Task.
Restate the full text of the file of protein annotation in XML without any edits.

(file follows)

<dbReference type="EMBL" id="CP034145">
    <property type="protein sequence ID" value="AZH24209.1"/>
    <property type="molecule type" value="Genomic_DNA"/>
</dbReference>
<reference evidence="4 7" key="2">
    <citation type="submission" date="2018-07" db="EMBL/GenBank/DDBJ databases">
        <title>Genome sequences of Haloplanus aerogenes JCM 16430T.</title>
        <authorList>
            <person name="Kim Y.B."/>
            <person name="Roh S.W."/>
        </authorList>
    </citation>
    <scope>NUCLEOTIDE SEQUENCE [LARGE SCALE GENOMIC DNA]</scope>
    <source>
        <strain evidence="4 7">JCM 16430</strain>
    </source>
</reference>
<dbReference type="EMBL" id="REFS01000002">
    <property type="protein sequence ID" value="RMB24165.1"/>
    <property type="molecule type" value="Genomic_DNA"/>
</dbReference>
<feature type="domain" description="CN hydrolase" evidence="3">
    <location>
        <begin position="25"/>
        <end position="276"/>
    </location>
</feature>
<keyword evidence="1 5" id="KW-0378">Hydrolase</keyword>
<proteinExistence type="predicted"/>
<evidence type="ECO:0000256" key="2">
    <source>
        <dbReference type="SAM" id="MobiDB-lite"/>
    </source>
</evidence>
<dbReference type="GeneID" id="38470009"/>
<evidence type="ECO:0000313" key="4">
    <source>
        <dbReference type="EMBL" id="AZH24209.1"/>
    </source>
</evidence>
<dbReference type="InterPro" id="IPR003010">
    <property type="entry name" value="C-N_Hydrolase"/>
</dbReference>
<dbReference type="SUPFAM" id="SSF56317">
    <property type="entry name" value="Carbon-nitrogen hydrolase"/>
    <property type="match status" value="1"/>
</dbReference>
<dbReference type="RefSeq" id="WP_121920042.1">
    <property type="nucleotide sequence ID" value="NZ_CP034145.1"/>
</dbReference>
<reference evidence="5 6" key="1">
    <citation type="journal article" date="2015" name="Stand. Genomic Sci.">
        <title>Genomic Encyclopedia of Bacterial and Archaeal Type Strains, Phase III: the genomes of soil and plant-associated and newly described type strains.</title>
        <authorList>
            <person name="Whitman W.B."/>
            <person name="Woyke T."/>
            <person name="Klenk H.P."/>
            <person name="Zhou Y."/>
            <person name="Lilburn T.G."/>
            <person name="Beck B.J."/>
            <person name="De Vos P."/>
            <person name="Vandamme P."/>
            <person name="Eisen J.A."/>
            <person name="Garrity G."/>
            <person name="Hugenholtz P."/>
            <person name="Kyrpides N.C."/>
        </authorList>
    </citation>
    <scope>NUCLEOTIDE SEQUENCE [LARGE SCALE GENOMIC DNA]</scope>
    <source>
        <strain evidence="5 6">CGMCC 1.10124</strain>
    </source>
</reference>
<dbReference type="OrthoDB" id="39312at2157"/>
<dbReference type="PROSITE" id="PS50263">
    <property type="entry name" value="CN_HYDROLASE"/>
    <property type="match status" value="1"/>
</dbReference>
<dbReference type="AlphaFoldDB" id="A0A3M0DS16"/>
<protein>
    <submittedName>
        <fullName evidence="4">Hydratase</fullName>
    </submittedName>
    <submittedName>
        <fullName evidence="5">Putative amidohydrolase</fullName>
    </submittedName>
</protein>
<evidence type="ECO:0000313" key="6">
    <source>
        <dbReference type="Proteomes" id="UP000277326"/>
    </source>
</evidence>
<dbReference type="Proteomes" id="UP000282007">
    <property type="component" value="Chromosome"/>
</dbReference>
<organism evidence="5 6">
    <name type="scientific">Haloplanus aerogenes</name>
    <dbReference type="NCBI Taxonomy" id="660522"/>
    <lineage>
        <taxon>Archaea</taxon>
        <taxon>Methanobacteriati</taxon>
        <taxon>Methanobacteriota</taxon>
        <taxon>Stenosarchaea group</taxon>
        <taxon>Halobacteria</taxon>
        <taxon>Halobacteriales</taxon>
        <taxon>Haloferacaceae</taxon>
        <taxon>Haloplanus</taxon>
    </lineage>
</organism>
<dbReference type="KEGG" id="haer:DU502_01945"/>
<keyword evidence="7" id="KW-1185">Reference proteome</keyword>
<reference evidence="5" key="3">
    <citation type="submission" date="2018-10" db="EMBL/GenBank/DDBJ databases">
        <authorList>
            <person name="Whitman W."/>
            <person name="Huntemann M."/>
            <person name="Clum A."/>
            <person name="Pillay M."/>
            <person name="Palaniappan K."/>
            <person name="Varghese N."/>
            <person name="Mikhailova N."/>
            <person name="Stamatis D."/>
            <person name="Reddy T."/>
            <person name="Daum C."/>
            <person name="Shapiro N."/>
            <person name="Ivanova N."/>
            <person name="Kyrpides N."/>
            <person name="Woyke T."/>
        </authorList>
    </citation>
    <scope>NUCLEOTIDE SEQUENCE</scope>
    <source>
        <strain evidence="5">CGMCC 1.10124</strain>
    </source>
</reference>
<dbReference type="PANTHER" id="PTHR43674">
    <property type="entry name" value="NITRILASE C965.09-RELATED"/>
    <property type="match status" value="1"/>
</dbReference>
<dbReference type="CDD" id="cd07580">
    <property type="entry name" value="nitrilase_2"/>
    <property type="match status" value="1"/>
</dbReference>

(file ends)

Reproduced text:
<dbReference type="EMBL" id="CP034145">
    <property type="protein sequence ID" value="AZH24209.1"/>
    <property type="molecule type" value="Genomic_DNA"/>
</dbReference>
<reference evidence="4 7" key="2">
    <citation type="submission" date="2018-07" db="EMBL/GenBank/DDBJ databases">
        <title>Genome sequences of Haloplanus aerogenes JCM 16430T.</title>
        <authorList>
            <person name="Kim Y.B."/>
            <person name="Roh S.W."/>
        </authorList>
    </citation>
    <scope>NUCLEOTIDE SEQUENCE [LARGE SCALE GENOMIC DNA]</scope>
    <source>
        <strain evidence="4 7">JCM 16430</strain>
    </source>
</reference>
<dbReference type="EMBL" id="REFS01000002">
    <property type="protein sequence ID" value="RMB24165.1"/>
    <property type="molecule type" value="Genomic_DNA"/>
</dbReference>
<feature type="domain" description="CN hydrolase" evidence="3">
    <location>
        <begin position="25"/>
        <end position="276"/>
    </location>
</feature>
<keyword evidence="1 5" id="KW-0378">Hydrolase</keyword>
<proteinExistence type="predicted"/>
<evidence type="ECO:0000256" key="2">
    <source>
        <dbReference type="SAM" id="MobiDB-lite"/>
    </source>
</evidence>
<dbReference type="GeneID" id="38470009"/>
<evidence type="ECO:0000313" key="4">
    <source>
        <dbReference type="EMBL" id="AZH24209.1"/>
    </source>
</evidence>
<dbReference type="InterPro" id="IPR003010">
    <property type="entry name" value="C-N_Hydrolase"/>
</dbReference>
<dbReference type="SUPFAM" id="SSF56317">
    <property type="entry name" value="Carbon-nitrogen hydrolase"/>
    <property type="match status" value="1"/>
</dbReference>
<dbReference type="RefSeq" id="WP_121920042.1">
    <property type="nucleotide sequence ID" value="NZ_CP034145.1"/>
</dbReference>
<reference evidence="5 6" key="1">
    <citation type="journal article" date="2015" name="Stand. Genomic Sci.">
        <title>Genomic Encyclopedia of Bacterial and Archaeal Type Strains, Phase III: the genomes of soil and plant-associated and newly described type strains.</title>
        <authorList>
            <person name="Whitman W.B."/>
            <person name="Woyke T."/>
            <person name="Klenk H.P."/>
            <person name="Zhou Y."/>
            <person name="Lilburn T.G."/>
            <person name="Beck B.J."/>
            <person name="De Vos P."/>
            <person name="Vandamme P."/>
            <person name="Eisen J.A."/>
            <person name="Garrity G."/>
            <person name="Hugenholtz P."/>
            <person name="Kyrpides N.C."/>
        </authorList>
    </citation>
    <scope>NUCLEOTIDE SEQUENCE [LARGE SCALE GENOMIC DNA]</scope>
    <source>
        <strain evidence="5 6">CGMCC 1.10124</strain>
    </source>
</reference>
<dbReference type="OrthoDB" id="39312at2157"/>
<dbReference type="PROSITE" id="PS50263">
    <property type="entry name" value="CN_HYDROLASE"/>
    <property type="match status" value="1"/>
</dbReference>
<dbReference type="AlphaFoldDB" id="A0A3M0DS16"/>
<protein>
    <submittedName>
        <fullName evidence="4">Hydratase</fullName>
    </submittedName>
    <submittedName>
        <fullName evidence="5">Putative amidohydrolase</fullName>
    </submittedName>
</protein>
<evidence type="ECO:0000313" key="6">
    <source>
        <dbReference type="Proteomes" id="UP000277326"/>
    </source>
</evidence>
<dbReference type="Proteomes" id="UP000282007">
    <property type="component" value="Chromosome"/>
</dbReference>
<organism evidence="5 6">
    <name type="scientific">Haloplanus aerogenes</name>
    <dbReference type="NCBI Taxonomy" id="660522"/>
    <lineage>
        <taxon>Archaea</taxon>
        <taxon>Methanobacteriati</taxon>
        <taxon>Methanobacteriota</taxon>
        <taxon>Stenosarchaea group</taxon>
        <taxon>Halobacteria</taxon>
        <taxon>Halobacteriales</taxon>
        <taxon>Haloferacaceae</taxon>
        <taxon>Haloplanus</taxon>
    </lineage>
</organism>
<dbReference type="KEGG" id="haer:DU502_01945"/>
<keyword evidence="7" id="KW-1185">Reference proteome</keyword>
<reference evidence="5" key="3">
    <citation type="submission" date="2018-10" db="EMBL/GenBank/DDBJ databases">
        <authorList>
            <person name="Whitman W."/>
            <person name="Huntemann M."/>
            <person name="Clum A."/>
            <person name="Pillay M."/>
            <person name="Palaniappan K."/>
            <person name="Varghese N."/>
            <person name="Mikhailova N."/>
            <person name="Stamatis D."/>
            <person name="Reddy T."/>
            <person name="Daum C."/>
            <person name="Shapiro N."/>
            <person name="Ivanova N."/>
            <person name="Kyrpides N."/>
            <person name="Woyke T."/>
        </authorList>
    </citation>
    <scope>NUCLEOTIDE SEQUENCE</scope>
    <source>
        <strain evidence="5">CGMCC 1.10124</strain>
    </source>
</reference>
<dbReference type="PANTHER" id="PTHR43674">
    <property type="entry name" value="NITRILASE C965.09-RELATED"/>
    <property type="match status" value="1"/>
</dbReference>
<dbReference type="CDD" id="cd07580">
    <property type="entry name" value="nitrilase_2"/>
    <property type="match status" value="1"/>
</dbReference>